The Marlborough Drought of 1933

Anyone who has spent time in the peaceful town of Renwick in Marlborough can’t fail to be moved by the beauty of the place.

I spent quite a bit of time there in the years B.G. (Before Grapes) when the biggest show in town was the Woodbourne Air Force Base, and West Coast Road was a drag strip for ferry folk hooning south for skiing trips in the Nelson Lakes National Park.

In summer, the place bakes, and I well-remember mother nature’s ghostly hand reaching for the switch to turn the wind on every morning at 11 a.m. Yes indeed. You could virtually set your watch by it on those hazy summer days. 11 o’clock was time for the warm nor’wester to fire up, steadily increasing in strength as the day warmed, sucking moisture from crops and land as it blew.

For visitors like me it was a joy, but some locals got fed up with that nor’wester after a while. When it was feisty, it could fair blow, and more than one fire was sparked by it playing amongst power lines and causing them to clash and the sparks to set the tinder-dry grasses alight. Mine host experienced this first hand when clashing power lines set fire to dry grass in the nearby gully, and they had an anxious time as the Fire Service battled the flames which residents, reliant on pumps for water, could not put out during the consequent power outage.

The 11 a.m. kick-off was a sign to fire up the irrigation pumps for those lucky enough to have bores. In the early 1970s, before all of Renwick had a town supply, this was most people as water tanks rarely held enough of the gurgling elixir for permanent residents. The modern convenience of town water saw a drop-off in pump maintenance, but some canny locals made sure that their pumps continued to hum along keeping vege and flower gardens blooming during the dry months.

As summer progressed, the valley turned a crispy brown, and the distant hills from Renwick literally glowed golden in the dawn and evening sun. Very picture-skew.

Skewed the picture was, too. Picture postcard for loopies (visitors) like me, but a sign of trouble for farmers. And a call to attention for community-minded locals who would need to lend a hand to the volunteer fire brigade as it battled scrub and field fires.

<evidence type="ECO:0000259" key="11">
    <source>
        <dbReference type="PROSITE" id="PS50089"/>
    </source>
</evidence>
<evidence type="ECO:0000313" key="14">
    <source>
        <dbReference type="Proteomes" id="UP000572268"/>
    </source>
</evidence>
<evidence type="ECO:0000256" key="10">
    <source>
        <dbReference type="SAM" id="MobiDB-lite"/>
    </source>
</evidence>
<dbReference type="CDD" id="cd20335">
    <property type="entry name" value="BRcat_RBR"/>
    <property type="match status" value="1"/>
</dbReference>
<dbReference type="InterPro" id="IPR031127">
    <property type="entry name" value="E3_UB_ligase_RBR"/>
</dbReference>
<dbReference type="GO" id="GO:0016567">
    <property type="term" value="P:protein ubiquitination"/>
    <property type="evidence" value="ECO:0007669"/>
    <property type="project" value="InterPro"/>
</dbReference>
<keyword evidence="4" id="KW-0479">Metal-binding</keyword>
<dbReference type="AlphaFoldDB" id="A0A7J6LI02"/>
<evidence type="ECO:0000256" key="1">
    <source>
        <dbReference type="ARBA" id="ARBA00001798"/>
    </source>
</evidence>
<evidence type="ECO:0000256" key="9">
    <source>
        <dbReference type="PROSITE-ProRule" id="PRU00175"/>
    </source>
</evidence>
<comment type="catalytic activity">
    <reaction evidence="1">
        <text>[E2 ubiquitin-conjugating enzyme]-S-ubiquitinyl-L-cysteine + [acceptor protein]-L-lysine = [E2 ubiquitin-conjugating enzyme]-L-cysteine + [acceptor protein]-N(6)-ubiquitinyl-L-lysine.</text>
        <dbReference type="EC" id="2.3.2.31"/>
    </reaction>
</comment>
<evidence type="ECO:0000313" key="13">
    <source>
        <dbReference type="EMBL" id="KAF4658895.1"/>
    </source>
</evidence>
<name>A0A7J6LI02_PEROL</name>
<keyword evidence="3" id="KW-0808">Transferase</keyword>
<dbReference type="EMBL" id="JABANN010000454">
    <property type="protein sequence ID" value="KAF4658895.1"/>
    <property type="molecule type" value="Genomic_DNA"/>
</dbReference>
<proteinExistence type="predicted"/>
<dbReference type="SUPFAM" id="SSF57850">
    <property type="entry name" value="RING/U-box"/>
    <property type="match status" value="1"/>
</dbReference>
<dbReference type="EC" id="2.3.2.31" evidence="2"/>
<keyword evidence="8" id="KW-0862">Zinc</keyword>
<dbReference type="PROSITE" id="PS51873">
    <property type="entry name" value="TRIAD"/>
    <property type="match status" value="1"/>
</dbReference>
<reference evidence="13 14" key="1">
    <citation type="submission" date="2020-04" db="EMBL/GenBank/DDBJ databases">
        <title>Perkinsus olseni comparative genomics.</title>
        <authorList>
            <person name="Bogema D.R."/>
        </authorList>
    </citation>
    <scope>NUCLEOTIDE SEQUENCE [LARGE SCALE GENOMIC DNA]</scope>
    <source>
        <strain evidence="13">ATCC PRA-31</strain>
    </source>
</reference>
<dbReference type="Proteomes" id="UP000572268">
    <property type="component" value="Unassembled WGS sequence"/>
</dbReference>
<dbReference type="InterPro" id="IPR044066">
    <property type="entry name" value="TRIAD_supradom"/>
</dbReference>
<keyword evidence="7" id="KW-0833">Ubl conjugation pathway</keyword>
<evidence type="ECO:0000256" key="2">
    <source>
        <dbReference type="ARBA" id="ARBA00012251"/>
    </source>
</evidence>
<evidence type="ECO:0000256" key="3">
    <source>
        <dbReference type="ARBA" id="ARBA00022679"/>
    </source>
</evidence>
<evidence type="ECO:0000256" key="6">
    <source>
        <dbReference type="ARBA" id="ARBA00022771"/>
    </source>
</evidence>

The picture was far worse at the end of 1933 (almost 50 years B.G.) as Marlborough faced its worst drought in years. Farmers in the district watched aghast as their crops of wheat, oats, peas and lucerne struggled in the bone-dry conditions. Only 10 inches (254 mm) of rain had fallen in the Ward and Seddon districts during the 11 months to the beginning of December, and they were facing a long hot summer.

In southern Marlborough, the autumn drought carried right on through winter and into spring. Pasture growth had been at a standstill, and many farms had moved sheep to pastures nearer Nelson. Wheat and oat crops in Ward and Seddon were used for grazing and the yield from these cereal crops was expected to be low. Only in the lower Wairau Valley were the crops of wheat, oats and peas able to struggle on in the heavier soils.

The previous season, Marlborough had threshed 222,000 bushels of wheat and 80,000 bushels of oats, but only a fraction of that would be produced that year.

Old residents considered 1933 the driest season in their experience as the Marlborough province passed through one of the longest and worst droughts on record to that time. Relief from the drought was not far off in the form of a terrific storm which would disrupt the holiday plans of many New Zealanders, shredding campers’ tents, plonking snow on mountaintops, disrupting electricity supplies and bringing waterspouts ashore in Taranaki. But it would be too late for Marlborough farmers reliant on the 1933 crops.

[source: Alexander Turnbull Library, newspaper archive, Poverty Bay Herald, Friday 22nd December 1933 p 11. ]

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